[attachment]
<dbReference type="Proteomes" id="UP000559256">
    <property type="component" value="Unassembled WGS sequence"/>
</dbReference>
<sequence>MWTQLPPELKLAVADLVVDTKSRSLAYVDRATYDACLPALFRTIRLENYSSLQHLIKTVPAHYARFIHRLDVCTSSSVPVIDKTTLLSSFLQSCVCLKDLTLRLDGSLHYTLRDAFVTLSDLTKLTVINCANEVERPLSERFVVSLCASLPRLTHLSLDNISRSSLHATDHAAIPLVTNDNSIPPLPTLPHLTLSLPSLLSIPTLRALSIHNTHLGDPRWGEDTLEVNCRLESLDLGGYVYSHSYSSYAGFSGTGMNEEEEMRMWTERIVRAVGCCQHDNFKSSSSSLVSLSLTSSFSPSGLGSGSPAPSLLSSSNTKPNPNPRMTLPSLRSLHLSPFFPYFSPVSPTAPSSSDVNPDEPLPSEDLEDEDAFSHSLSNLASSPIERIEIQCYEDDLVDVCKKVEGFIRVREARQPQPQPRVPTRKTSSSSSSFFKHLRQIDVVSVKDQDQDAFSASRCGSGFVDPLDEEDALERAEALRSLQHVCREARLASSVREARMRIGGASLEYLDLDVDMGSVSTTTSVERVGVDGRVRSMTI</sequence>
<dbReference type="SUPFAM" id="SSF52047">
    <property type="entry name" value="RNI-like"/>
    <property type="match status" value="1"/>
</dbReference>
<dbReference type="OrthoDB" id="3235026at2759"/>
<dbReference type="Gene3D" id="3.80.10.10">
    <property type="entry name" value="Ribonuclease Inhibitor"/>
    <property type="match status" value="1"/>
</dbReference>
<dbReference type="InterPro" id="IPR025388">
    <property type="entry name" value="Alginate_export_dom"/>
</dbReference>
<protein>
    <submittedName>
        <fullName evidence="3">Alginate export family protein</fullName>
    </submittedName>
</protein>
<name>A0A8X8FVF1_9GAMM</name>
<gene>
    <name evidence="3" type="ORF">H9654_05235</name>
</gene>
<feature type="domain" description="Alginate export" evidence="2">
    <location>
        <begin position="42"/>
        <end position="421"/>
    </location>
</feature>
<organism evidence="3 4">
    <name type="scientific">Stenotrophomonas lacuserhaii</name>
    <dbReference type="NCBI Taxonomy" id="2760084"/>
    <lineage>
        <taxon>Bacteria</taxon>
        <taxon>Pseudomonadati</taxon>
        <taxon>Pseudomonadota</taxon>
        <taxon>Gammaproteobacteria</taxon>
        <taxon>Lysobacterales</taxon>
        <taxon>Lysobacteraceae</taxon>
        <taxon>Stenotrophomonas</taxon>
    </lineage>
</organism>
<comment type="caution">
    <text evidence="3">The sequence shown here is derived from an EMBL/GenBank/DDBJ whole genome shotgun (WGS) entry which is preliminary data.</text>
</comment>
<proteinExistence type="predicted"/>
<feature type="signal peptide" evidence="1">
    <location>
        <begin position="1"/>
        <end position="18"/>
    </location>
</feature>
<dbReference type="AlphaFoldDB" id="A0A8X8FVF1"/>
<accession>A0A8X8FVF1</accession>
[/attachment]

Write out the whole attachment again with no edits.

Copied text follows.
<dbReference type="Proteomes" id="UP000559256">
    <property type="component" value="Unassembled WGS sequence"/>
</dbReference>
<sequence>MWTQLPPELKLAVADLVVDTKSRSLAYVDRATYDACLPALFRTIRLENYSSLQHLIKTVPAHYARFIHRLDVCTSSSVPVIDKTTLLSSFLQSCVCLKDLTLRLDGSLHYTLRDAFVTLSDLTKLTVINCANEVERPLSERFVVSLCASLPRLTHLSLDNISRSSLHATDHAAIPLVTNDNSIPPLPTLPHLTLSLPSLLSIPTLRALSIHNTHLGDPRWGEDTLEVNCRLESLDLGGYVYSHSYSSYAGFSGTGMNEEEEMRMWTERIVRAVGCCQHDNFKSSSSSLVSLSLTSSFSPSGLGSGSPAPSLLSSSNTKPNPNPRMTLPSLRSLHLSPFFPYFSPVSPTAPSSSDVNPDEPLPSEDLEDEDAFSHSLSNLASSPIERIEIQCYEDDLVDVCKKVEGFIRVREARQPQPQPRVPTRKTSSSSSSFFKHLRQIDVVSVKDQDQDAFSASRCGSGFVDPLDEEDALERAEALRSLQHVCREARLASSVREARMRIGGASLEYLDLDVDMGSVSTTTSVERVGVDGRVRSMTI</sequence>
<dbReference type="SUPFAM" id="SSF52047">
    <property type="entry name" value="RNI-like"/>
    <property type="match status" value="1"/>
</dbReference>
<dbReference type="OrthoDB" id="3235026at2759"/>
<dbReference type="Gene3D" id="3.80.10.10">
    <property type="entry name" value="Ribonuclease Inhibitor"/>
    <property type="match status" value="1"/>
</dbReference>
<dbReference type="InterPro" id="IPR025388">
    <property type="entry name" value="Alginate_export_dom"/>
</dbReference>
<protein>
    <submittedName>
        <fullName evidence="3">Alginate export family protein</fullName>
    </submittedName>
</protein>
<name>A0A8X8FVF1_9GAMM</name>
<gene>
    <name evidence="3" type="ORF">H9654_05235</name>
</gene>
<feature type="domain" description="Alginate export" evidence="2">
    <location>
        <begin position="42"/>
        <end position="421"/>
    </location>
</feature>
<organism evidence="3 4">
    <name type="scientific">Stenotrophomonas lacuserhaii</name>
    <dbReference type="NCBI Taxonomy" id="2760084"/>
    <lineage>
        <taxon>Bacteria</taxon>
        <taxon>Pseudomonadati</taxon>
        <taxon>Pseudomonadota</taxon>
        <taxon>Gammaproteobacteria</taxon>
        <taxon>Lysobacterales</taxon>
        <taxon>Lysobacteraceae</taxon>
        <taxon>Stenotrophomonas</taxon>
    </lineage>
</organism>
<comment type="caution">
    <text evidence="3">The sequence shown here is derived from an EMBL/GenBank/DDBJ whole genome shotgun (WGS) entry which is preliminary data.</text>
</comment>
<proteinExistence type="predicted"/>
<feature type="signal peptide" evidence="1">
    <location>
        <begin position="1"/>
        <end position="18"/>
    </location>
</feature>
<dbReference type="AlphaFoldDB" id="A0A8X8FVF1"/>
<accession>A0A8X8FVF1</accession>